Advocacy is about speaking up for children and young people and helping them take part in decisions that affect their lives. It involves making sure their rights are respected, and their views and wishes are heard and acted upon by decision-makers.
We believe that all disabled children should have the opportunity to use an advocacy service. For children placed away from home there is an even greater need for advocacy.
In addition to a handful of tools and information, we have created a handful of reports that look in detail at various aspects of advocacy
- The value of independent advocacy for looked after children
- Someone on our side - new research on advocacy for disabled children
- A guide for commissioners
The value of independent advocacy for looked after children and young people (full text, summary, press release), looks at the value of independent advocacy services for children and young people in care. The report is based on our review of 142 advocacy cases, learning from our practice and external research on this subject.
The report presents the breakdown of issues that children in care most often require advocacy help with.
Through individual case studies, the report demonstrates how advocacy:
- contributes to finding positive solutions
- improves confidence and esteem of children and young people
- helps young people develop skills they need to move to independence
- contributes to finding positive solutions for issues raised by children.
The report also presents financial analysis of the average cost of advocacy and demonstrates that advocacy is a cost-effective service.
Our report on advocacy for disabled children, Someone on our side (full report, summary) is the outcome of a three year study exploring advocacy services for disabled children and young people in England. This study found that many report the benefits of having an advocate for disabled young people and their families but that there are still considerable barriers preventing access to advocacy services.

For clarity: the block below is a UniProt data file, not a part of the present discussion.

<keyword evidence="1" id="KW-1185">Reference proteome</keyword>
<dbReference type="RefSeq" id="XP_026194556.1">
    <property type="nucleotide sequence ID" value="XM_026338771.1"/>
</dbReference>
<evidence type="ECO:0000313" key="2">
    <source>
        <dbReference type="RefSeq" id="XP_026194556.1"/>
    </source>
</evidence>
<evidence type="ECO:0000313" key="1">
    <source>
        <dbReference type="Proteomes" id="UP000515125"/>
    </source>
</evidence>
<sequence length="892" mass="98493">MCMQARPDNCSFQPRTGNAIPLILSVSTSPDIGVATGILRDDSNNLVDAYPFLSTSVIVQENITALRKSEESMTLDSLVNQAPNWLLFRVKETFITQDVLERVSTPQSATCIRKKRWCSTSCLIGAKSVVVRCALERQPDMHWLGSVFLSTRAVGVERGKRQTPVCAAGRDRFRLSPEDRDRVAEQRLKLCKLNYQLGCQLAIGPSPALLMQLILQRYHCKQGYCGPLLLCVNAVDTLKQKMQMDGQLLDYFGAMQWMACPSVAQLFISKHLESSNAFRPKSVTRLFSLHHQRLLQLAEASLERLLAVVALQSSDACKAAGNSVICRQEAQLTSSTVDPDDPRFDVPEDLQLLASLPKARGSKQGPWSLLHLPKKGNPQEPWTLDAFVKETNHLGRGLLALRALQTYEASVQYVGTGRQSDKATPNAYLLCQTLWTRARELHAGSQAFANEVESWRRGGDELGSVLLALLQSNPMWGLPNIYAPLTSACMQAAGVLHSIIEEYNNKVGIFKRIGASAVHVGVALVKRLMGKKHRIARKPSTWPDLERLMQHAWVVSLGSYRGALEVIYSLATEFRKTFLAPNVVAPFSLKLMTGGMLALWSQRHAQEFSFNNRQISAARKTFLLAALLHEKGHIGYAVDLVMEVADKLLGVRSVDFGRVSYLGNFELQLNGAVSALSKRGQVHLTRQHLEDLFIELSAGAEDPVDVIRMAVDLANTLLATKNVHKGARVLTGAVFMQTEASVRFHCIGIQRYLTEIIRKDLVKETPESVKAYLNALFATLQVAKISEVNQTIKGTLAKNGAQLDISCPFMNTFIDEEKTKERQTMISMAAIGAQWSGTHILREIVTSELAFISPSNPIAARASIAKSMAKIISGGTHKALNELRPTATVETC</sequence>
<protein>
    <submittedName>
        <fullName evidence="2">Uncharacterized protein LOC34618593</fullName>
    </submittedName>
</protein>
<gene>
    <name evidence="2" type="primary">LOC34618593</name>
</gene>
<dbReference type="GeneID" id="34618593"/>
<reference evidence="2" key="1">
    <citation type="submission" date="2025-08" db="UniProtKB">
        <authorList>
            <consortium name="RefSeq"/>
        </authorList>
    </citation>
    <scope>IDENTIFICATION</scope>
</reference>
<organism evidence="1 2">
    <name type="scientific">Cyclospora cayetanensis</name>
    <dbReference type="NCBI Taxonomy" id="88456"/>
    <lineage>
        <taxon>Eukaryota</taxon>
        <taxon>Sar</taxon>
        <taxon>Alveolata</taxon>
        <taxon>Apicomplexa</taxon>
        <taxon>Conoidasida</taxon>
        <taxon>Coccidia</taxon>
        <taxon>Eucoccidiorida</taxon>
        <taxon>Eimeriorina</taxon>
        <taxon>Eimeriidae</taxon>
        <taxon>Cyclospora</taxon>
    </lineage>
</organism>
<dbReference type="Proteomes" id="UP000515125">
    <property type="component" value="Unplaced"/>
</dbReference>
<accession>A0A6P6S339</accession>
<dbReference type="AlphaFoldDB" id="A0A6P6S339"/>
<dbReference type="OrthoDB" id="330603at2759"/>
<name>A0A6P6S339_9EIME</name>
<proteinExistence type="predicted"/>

We also have a guide for commissioners on the importance of advocacy services for all children.
The guide sets out the legal framework for the provision of advocacy to children and young people and the benefits of a good advocacy service. We are urging local authorities to ensure that access to advocacy is available for disabled children whether they live at home or in residential care.
We are working to ensure that all disabled children – including those who communicate without speech – have someone to listen to their needs, understand them, speak up on their behalf and ensure they are heard.
- Our Askability website, the first symbol-supported website of its kind, gives disabled children and young people access to the latest national news stories, soap news, fun facts and much more.
- We have many projects working with disabled children and young people, most of which have specialist advocates working with disabled children and young people looked after by local authorities.
- We campaign for Government and society to recognise that all disabled children have a right to be heard and do not suffer injustice in silence. Read our policy briefing documents for further information: Policy briefing number 1 - December 2006; Policy briefing number 2 - Autumn 2007.